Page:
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Young Prodigy Wins Big on Shark Tank India with Machine Design Skills from YouTube

A 20-year-old who learned machine design from YouTube wins an all-panel deal on Shark Tank India

13 February 2023


Jayashri Ghorpade

India produced 3X more unicorns than China in 2022.png
  • Mahantam is an early-stage startup that produces automatic tea glass washing machines with a capacity to wash 15 glasses in 30 seconds.

  • Dhaval, the 20-year-old co-founder, developed the machine by learning machine design on YouTube.

  • Dhaval and Jayesh, brothers, secured the second all-shark deal of the season by offering 20% equity for ₹30 lakh.

Season 2 of Shark Tank India has showcased innovative products with inspiring stories of creation, from motorized wheelchairs to portable pregnancy monitoring devices. The latest company to appear on the show, Mahantam, makes an automatic tea glass-washing machine for roadside stalls.

Mahantam, founded by brothers Dhaval and Jayesh Nai (20 and 22 respectively), is an early-age startup that has sold 3 machines and received inquiries from multiple vendors. The story of how Dhaval learned machine design from YouTube and created the first machine impressed all the sharks.

“After seeing your story, in every village, a child will say, I too want to invent and start a booming business,” said Anupam Mittal, founder of

Dhaval and Jayesh, who hail from the small village of Banaskantha in Gujarat, have taken different paths to entrepreneurship. Jayesh was always interested in starting a business, while Dhaval was inspired to build a machine for washing tea glasses at roadside stalls while pursuing his diploma.

Dhaval was a frequent customer at the nearby tea stall at his college, until he witnessed a goat drinking from the same tub used to clean the glasses. “One day I noticed the goat raised by the uncle (tea stall vendor) drink water from the same tub that had the glasses. I told uncle the goat was drinking water - he said to ignore it. I stopped drinking tea there,” shared Dhaval.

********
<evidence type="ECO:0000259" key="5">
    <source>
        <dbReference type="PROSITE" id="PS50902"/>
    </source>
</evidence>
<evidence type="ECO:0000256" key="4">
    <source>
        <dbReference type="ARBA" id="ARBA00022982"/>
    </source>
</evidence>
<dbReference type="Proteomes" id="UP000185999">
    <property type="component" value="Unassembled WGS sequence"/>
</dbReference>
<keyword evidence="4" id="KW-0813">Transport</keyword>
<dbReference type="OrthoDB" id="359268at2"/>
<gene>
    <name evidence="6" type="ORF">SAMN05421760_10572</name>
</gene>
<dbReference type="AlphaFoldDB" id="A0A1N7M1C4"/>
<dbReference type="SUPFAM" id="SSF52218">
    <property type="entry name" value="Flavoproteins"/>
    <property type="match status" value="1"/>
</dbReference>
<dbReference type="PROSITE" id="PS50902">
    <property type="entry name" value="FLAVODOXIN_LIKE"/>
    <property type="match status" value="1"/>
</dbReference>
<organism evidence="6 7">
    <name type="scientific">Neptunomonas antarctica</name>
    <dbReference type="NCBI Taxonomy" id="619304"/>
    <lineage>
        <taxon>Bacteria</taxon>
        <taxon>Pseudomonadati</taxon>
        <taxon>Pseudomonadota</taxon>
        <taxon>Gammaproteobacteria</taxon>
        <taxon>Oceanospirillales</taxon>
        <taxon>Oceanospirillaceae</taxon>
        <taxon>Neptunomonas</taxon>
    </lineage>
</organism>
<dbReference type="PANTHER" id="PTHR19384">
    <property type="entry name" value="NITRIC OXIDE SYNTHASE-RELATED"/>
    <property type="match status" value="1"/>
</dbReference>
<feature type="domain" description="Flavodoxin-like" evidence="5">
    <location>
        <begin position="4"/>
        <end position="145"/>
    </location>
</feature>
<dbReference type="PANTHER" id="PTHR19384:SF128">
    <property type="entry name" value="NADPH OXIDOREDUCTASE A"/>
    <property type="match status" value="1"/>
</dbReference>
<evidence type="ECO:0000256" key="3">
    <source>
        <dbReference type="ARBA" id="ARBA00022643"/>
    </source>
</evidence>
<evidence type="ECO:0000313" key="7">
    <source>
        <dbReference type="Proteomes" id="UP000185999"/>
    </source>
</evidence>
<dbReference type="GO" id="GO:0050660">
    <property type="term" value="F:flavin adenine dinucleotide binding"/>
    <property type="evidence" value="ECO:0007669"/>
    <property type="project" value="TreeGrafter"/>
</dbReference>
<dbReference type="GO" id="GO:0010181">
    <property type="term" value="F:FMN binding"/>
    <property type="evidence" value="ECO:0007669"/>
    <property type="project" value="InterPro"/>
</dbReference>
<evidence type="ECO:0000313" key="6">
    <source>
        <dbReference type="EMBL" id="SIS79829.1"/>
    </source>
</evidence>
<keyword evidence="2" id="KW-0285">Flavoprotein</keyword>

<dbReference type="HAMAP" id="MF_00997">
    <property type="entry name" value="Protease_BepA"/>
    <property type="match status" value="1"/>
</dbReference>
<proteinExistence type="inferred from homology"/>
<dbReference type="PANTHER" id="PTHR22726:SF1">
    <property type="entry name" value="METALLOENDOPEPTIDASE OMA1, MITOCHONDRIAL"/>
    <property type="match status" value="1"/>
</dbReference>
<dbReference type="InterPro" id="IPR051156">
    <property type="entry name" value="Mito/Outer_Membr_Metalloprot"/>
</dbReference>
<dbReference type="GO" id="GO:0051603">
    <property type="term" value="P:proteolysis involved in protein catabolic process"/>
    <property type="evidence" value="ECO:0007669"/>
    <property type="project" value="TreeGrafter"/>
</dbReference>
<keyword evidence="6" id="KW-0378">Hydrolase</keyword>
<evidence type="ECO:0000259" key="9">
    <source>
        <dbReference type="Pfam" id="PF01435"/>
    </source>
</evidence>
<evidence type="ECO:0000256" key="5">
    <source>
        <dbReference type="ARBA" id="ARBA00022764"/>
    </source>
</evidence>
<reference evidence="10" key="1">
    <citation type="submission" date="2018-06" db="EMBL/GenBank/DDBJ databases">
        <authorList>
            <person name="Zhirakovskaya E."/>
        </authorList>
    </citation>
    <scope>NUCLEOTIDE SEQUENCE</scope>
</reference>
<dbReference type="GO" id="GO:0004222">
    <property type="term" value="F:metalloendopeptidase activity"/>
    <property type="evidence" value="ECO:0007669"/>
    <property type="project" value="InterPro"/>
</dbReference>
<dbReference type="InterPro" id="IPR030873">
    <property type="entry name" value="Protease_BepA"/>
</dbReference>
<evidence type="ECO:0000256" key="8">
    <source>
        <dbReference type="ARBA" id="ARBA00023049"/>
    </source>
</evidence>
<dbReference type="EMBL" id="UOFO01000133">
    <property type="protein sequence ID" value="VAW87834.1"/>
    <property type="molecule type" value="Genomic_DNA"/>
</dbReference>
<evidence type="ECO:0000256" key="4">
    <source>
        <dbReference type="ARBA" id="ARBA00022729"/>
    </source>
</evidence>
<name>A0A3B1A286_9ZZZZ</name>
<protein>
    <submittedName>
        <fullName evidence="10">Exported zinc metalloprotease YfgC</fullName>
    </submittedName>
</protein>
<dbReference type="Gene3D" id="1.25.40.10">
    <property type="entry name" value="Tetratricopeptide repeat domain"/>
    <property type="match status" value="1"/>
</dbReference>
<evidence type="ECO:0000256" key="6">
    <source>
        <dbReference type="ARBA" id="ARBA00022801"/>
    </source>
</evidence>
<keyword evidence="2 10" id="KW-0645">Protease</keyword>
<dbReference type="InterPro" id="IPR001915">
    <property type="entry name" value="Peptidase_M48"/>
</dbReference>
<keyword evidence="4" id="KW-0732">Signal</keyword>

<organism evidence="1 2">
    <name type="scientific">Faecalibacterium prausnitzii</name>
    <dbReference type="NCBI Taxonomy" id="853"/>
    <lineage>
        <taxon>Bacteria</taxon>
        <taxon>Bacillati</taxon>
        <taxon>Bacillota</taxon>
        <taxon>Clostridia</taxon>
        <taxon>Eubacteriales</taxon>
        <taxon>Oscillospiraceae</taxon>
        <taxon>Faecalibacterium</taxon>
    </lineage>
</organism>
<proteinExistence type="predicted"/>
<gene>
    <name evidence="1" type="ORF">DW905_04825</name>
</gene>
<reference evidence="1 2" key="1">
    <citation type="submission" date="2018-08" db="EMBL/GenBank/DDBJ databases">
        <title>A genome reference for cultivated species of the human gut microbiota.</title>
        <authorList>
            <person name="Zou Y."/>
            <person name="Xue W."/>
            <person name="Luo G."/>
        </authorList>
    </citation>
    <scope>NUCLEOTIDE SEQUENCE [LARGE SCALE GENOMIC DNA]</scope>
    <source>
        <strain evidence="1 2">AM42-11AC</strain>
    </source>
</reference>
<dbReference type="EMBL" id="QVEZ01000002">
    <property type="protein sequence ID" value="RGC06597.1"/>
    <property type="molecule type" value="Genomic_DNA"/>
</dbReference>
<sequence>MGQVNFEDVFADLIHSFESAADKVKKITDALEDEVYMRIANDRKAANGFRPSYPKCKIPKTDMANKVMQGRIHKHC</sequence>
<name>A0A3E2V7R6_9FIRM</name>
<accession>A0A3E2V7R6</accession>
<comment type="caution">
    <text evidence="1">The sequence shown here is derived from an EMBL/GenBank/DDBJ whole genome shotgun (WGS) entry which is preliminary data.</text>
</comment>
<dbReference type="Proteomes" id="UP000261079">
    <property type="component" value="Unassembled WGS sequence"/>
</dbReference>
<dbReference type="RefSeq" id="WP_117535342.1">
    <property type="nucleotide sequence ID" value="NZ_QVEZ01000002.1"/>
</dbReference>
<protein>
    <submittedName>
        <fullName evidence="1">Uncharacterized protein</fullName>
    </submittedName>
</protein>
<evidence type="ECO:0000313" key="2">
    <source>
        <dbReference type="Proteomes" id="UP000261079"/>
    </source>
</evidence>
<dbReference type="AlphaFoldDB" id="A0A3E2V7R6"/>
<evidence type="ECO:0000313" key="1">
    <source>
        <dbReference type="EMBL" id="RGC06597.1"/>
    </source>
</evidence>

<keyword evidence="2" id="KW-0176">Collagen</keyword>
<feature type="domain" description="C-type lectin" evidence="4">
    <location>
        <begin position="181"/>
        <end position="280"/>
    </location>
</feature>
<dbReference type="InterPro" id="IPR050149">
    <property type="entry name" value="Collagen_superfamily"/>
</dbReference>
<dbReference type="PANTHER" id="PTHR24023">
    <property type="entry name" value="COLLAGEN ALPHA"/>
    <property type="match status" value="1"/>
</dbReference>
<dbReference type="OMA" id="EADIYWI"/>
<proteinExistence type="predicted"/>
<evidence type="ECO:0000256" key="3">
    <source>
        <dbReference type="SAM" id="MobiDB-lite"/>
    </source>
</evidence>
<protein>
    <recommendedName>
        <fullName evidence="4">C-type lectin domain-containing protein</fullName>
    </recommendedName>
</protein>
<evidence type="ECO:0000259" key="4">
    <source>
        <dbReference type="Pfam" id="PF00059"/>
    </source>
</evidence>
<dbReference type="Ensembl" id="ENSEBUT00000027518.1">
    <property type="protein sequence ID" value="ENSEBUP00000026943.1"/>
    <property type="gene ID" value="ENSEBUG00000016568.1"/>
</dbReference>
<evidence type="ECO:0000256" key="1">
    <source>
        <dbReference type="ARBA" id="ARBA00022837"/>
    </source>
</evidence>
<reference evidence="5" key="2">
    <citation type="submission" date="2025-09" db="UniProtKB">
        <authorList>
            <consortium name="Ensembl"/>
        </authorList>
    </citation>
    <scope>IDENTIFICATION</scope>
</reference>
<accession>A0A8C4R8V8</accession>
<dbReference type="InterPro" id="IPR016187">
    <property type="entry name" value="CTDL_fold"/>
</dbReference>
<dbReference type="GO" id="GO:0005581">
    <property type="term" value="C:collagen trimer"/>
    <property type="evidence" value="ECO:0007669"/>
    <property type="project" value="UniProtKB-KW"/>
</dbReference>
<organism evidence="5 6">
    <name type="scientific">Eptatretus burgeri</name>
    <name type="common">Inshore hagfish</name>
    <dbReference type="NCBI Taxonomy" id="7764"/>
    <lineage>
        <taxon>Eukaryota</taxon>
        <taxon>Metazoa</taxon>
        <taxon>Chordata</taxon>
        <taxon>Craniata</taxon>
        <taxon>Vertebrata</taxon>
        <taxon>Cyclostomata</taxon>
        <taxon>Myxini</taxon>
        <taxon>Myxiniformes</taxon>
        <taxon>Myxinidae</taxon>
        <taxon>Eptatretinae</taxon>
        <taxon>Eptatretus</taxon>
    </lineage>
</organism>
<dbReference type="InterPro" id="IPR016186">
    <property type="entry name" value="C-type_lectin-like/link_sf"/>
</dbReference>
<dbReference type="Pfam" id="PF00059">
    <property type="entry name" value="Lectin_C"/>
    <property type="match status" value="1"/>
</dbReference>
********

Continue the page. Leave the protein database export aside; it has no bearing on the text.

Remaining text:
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Dhaval was inspired to bring change after he stopped drinking tea from a stall. Stuck at home during the Covid lockdown, he learned machine design on YouTube and honed his skills working at a hardware shop for free, using available scrap. Despite multiple failed prototypes, he continued to improve his design. However, he was eventually asked to discontinue his operations by the hardware store owner.

Dhaval, facing a lack of money and resources, sought guidance from his college professor and received ₹10,000 to work on the design. Although the machine was functional, it was not market-ready. However, after a friend uploaded a video of the machine on YouTube, Dhaval received interest and inquiries. Despite money constraints, he presented his prototype to other professors and gathered ₹1 lakh to further develop the product. He even gave away the first machine for free.

“From that ₹1 lakh we made five machines, and because I wanted to sell these, my brother joined me. We’ve already sold three machines - one in Karnataka, one in Tamil Nadu, and one in Maharashtra,” shared Dhaval.

Dhaval received a grant from, an initiative started by Mittal to support aspiring entrepreneurs. Participants made a short Instagram reel and pitched their business ideas, with selected winners receiving up to ₹1 lakh without giving up equity.

“Last year, I felt people had to work hard to even reach Shark Tank India. I thought about my own journey. All of us got a chance. There are so many people who have ideas but face only hurdles. If you can’t even make a business plan, how will you reach a VC (venture capitalist), raise money, or come on Shark Tank? So, I floated,” shared Mittal.

Dhaval used the grant money to upgrade the design and present the final version on the show. The machine, which can wash 15 tea glasses in 30 seconds using high-pressure water and has a capacity of 38 litres (able to wash 250 glasses according to the founders), is sold for ₹28,000 per unit to tea vendors. Dhaval also shared on the show that the machine's size can be adjusted for smaller tea stalls or compact areas.

Dhaval's dedication and determination impressed the judges, who are also investors, and they started a round of questions. Dhaval answered most of their questions, including the startup's vision, use of funds invested, and target market. The target market is vendors with a setup for heating tea and lighting a bulb. Mittal offered ₹30 lakh for a 20% equity stake, valuing the company at ₹1.5 crore and praised Dhaval's "innocence and diligence." Aman Gupta, co-founder of boAt, also joined Mittal's offer. The entire panel including Vineeta Singh, Namita Thapar, and Peyush Bansal also joined Mittal.

“With Anupam’s support, you reached here. With our support, there’s no limit to which your business can grow,” claimed Gupta.

This is the season’s second all-shark offer - which the founders accepted.

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